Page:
For nearly 250 years we allowed slavery to persist on this continent because it formed the backbone of our economy. During World War II we placed Japanese Americans in internment camps in a racist attempt to root out anti-American spies. In the 1960s we brutalized and murdered civil rights activists because we feared integration and Black political enfranchisement. Near the end of the 20th century, we ignored signs of global warming and trimmed social assistance programs for poor Americans in order to keep private profits high and government expenses low. Today, we allow politicians to spread conspiracy theories and threaten the integrity of our democracy so that they can position themselves for presidential runs.

Many of our nation’s most complex social and political decisions have ultimately boiled down to moral judgments, but all too often America has made the wrong call. Our society’s glorification of extreme individualism and competition should bear most of the blame for our profound moral deficiency.

Intense individualism explains our economic crisis and the failure of our proposed solutions. 

Our economy is organized such that we are encouraged to compete for a place upon an existing hierarchy of wealth and income. Those who find themselves at or near the bottom of that hierarchy are often left struggling to survive. This fight for economic security has compromised our moral positions and come to underlie our most disturbing cultural debates. All too often we find ourselves fighting over who deserves access to the opportunities that have proven to be conduits to economic privilege: education, jobs and housing. And all too often these debates lead to prejudiced policy decisions.

Many populist Republicans have fallen prey to the appeal of prejudiced politics. They have subjugated and dehumanized people perceived to be stealing economic opportunities, while simultaneously supporting discriminatory policies that falsely promise economic security at the expense of other groups. The politics of the past four years have embodied these views, giving all of us a sobering look at how a hypercompetitive economic system can lead to a dangerous level of cynicism and resentment.

At the same time, many moderate Democrats have convinced themselves that the way to resolve our economic system’s failings is by creating more space in a cramped capitalist system for historically underrepresented groups, with the goal of churning out as many “girlbosses” and examples of “Black excellence” as possible. While these goals are well-intentioned, the problem is not a lack of diversity at the top of the economic ladder — it is that we even have such a brutal and unforgiving ladder in the first place.

What is equally concerning is the effect this intense individualism has had on the politics of social issues. The dire impacts of climate change have been denied, despite overwhelming evidence, because of corporate interests and the fear of losing more factory jobs in the United States. The desire to address racism and discrimination has been met with seething opposition because people conflate uplifting those who have been oppressed with prejudice against dominant groups in America. We continue to refuse to wear masks, even as COVID-19 deaths reach 500,000, under the false pretense of preserving personal liberty. We lament the perceived erosion of the First Amendment and the expansion of cancel culture to give cover to our hateful rhetoric.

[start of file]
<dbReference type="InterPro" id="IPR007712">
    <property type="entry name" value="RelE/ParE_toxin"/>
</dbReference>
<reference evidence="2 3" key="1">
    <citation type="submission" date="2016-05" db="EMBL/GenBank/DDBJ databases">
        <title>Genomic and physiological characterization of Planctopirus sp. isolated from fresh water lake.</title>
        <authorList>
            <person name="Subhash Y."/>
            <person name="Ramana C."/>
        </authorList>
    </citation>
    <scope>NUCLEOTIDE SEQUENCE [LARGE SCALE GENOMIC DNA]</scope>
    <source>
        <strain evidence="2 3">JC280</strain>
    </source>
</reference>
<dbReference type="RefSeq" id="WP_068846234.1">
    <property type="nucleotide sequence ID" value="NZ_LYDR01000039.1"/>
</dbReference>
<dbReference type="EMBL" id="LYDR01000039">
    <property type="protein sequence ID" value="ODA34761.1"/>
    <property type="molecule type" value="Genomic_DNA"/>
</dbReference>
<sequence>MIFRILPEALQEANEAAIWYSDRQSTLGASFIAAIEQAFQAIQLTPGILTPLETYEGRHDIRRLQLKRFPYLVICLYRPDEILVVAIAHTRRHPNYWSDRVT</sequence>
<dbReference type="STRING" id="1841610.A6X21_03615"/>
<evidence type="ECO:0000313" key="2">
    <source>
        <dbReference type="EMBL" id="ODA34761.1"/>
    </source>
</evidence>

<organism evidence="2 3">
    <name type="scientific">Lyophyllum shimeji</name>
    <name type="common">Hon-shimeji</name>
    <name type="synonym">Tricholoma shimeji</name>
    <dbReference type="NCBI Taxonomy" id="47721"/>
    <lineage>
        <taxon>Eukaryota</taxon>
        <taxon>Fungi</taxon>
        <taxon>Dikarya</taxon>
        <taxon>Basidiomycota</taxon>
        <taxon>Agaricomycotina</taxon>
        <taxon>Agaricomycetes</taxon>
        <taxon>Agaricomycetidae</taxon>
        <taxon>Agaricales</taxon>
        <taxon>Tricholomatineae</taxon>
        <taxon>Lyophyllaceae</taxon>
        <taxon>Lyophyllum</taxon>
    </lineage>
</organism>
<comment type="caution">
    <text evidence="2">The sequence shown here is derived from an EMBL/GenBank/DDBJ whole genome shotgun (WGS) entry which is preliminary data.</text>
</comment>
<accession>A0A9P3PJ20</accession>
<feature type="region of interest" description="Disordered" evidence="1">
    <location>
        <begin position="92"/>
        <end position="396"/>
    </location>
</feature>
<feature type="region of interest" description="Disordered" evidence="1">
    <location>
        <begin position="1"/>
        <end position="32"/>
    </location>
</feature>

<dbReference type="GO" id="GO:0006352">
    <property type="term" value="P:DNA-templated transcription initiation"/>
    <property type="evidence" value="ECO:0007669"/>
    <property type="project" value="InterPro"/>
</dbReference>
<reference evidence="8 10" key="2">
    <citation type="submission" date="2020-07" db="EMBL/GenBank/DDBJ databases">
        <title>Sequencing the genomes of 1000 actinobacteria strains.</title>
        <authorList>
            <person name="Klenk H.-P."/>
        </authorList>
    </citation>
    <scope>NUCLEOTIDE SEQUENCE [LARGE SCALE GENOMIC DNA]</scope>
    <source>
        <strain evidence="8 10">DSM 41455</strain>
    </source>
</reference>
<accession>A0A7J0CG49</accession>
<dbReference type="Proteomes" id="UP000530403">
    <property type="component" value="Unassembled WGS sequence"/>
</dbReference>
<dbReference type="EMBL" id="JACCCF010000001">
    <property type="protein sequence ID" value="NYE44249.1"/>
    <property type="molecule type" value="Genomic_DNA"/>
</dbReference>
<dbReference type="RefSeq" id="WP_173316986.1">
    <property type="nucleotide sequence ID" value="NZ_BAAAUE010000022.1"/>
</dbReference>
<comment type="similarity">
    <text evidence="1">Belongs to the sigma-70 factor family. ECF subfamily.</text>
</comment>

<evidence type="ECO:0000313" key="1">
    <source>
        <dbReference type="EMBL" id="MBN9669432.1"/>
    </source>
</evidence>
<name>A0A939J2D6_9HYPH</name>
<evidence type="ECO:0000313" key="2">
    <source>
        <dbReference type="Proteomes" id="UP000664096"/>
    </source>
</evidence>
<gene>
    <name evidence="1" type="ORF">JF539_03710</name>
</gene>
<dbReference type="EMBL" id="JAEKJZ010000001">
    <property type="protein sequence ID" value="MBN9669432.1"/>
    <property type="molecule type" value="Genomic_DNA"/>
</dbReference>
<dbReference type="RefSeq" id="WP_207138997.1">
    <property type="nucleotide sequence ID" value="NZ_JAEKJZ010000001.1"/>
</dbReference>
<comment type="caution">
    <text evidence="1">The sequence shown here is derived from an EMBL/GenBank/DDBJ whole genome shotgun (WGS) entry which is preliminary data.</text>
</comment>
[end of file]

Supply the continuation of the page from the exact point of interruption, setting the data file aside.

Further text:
I do believe that we need to completely restructure the incentives of our political and economic institutions to place equal value on empathy and collective action as much as personal interest.

But institutions are created by us and the choices we make. Our obsession with self-interest, then, is a fundamentally intrapersonal issue we see in our daily lives. It’s about walking past a homeless person on the sidewalk in New Haven and not batting an eye. It’s about not sharing that job opportunity with your friend because you really want the position. It’s about hosting a maskless dorm party because you’re feeling a bit bored and lonely.

Will we choose to continue our lives as normal so that we can secure that well-paid consulting, tech or banking job, buy that fancy house and send our children to Ivy League schools for them to repeat the same process? Or will we choose to step out on a limb and be empathetic, to potentially sacrifice our comfortable lives so that we can work to make life better for all people?

I will not pretend that this is a simple choice. Sacrifice based on tenuous hope is scary and illogical, and security is something that we all yearn for — especially those of us who come from backgrounds where nothing was guaranteed. But there are also immigrant children being separated from their families, Americans being denied access to health care and unarmed citizens being murdered — all on a planet that is slowly dying.

As Yalies, we may soon find ourselves with immense power and influence; the decisions we make today about how we wish to live our lives have the potential to shape the future in profound ways.

How will you choose to live your life?

CALEB DUNSON is a first year in Saybrook College. His column, titled ‘What We Owe,’ runs every other Tuesday. Contact him at caleb.dunson@yale.edu.

CALEB DUNSON
Caleb Dunson is a first-year student in the college. He grew up in Chicago’s Austin neighborhood, where he developed a passion for politics and entrepreneurship. Caleb often writes about politics, social justice, and identity, with an occasional foray into a new topic. In his free time, you can find Caleb running, reading, or scouring Netflix for a bingeable tv series.